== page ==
Europe bakes as temperatures rise. PHOTO: European Space Agency
Europe last week recorded all-time high temperatures (up to 45.9 degrees C in parts of France), leading to public health warnings in various countries.
The mercury also hit record highs in parts of Germany, Poland, Spain and the Czech Republic.
The weather has seen public events cancelled and caused schools in France to postpone exams for the first time ever, but there have been no official reports of industrial closures to cope with the heat.
Some northern workplaces are currently closed for holidays, so their forklifts and operators have been spared the intense heat, but for those still operating, caution has been advised.
Australia's AdaptaLift Group, which sells Hyster, Yale and Combilift equipment, is accustomed to high temperatures and recently distributed some summer advice for forklift owners, including the need for adequate precautions and preventative measures to prepare a fleet for summer.
"A major cause of unit downtime over warmer months is engines overheating due to low levels of coolant or incorrect coolant being used. Like most products, engine coolant has a recommended shelf life. Make sure you replace engine coolant regularly, as necessary," its blog advises.
The engine fan is critical in maintaining low engine temperatures as it removes surface heat from the engine bay, according to the dealer. Cracked or damaged fans reduce a fan's performance, which can lead to increased operating temperature and engine damage.
Manitou director of global industrial sales and development Patrick Laridan believes his company's machines can cope with very hot weather. "The only thing is to watch the warning light on the cooling indicator," he advises.
According to Carl Modesette, director of product engineering for UniCarriers Americas, most standard products are rated for environments up to 40 deg. C (104 deg.F).
He notes that controllers typically have pre-programmed thresholds that will limit performance and warn the operator when operating temperatures are getting too high, and they also have the ability to shut down the vehicle safely if certain temperature limits are exceeded.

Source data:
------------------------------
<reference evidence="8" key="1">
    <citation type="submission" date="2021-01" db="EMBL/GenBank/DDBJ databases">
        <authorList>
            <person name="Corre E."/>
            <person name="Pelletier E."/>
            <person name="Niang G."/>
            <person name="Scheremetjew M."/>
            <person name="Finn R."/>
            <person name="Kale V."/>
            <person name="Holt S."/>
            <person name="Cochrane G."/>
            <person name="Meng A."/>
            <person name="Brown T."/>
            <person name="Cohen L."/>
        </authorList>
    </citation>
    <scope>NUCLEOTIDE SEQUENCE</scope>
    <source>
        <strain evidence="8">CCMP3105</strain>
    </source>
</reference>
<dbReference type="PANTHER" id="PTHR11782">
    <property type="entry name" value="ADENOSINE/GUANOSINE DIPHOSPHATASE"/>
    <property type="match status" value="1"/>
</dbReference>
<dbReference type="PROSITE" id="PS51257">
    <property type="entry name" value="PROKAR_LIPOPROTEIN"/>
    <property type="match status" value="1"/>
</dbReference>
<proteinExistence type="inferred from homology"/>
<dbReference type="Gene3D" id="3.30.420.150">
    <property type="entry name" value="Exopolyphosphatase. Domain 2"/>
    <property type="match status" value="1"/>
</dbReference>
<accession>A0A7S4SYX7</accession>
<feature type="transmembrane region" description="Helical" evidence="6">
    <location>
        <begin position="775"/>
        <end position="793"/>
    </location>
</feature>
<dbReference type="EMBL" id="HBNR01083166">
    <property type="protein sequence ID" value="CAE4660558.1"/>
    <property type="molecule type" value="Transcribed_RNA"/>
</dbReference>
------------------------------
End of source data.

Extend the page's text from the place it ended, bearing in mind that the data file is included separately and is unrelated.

Modesette's tips for optimal performance in hot conditions include keeping all heat exchangers clean and free of debris, choosing fluids (coolant, oils, etc.) which are appropriate for both the equipment and the operating environment, and taking advantage of optional features like vented side panels or underbelly screens to allow more airflow through the engine compartment and across the radiator, while preventing debris from getting "vacuumed" up into the compartment.
For electric equipment, battery size and type, charger type, as well as the frequency of charging and changing batteries should be evaluated based on the application. The number of batteries in a fleet may need to be increased to allow sufficient time for batteries to cool.
"It can be challenging to configure trucks to operate in a wide temperature range," Modesette adds. "Some of the measures described above would allow the unit to work well in very hot environments but may render them less well-suited to colder environments. Large fleet users often segregate equipment configured for specific temperatures."
Fleet managers should not only be concerned about their equipment, but they should also ensure that their operators have safe working conditions.
Darren Cottingham, director of New Zealand-based DT Driver Training and a Forkliftaction News
Safety First contributor, recently warned
about the safety risks associated with dehydration, which is more likely in extreme heat.
"Drivers should be encouraged to drink only water, rather than energy drinks and sugary drinks that can cause blood sugar spikes followed by a noticeable crash in energy and an increase in fatigue. While many new forklifts come with a cup or bottle holder, if your existing forklifts don't have them, you can retrofit them from any number of suppliers," he advises.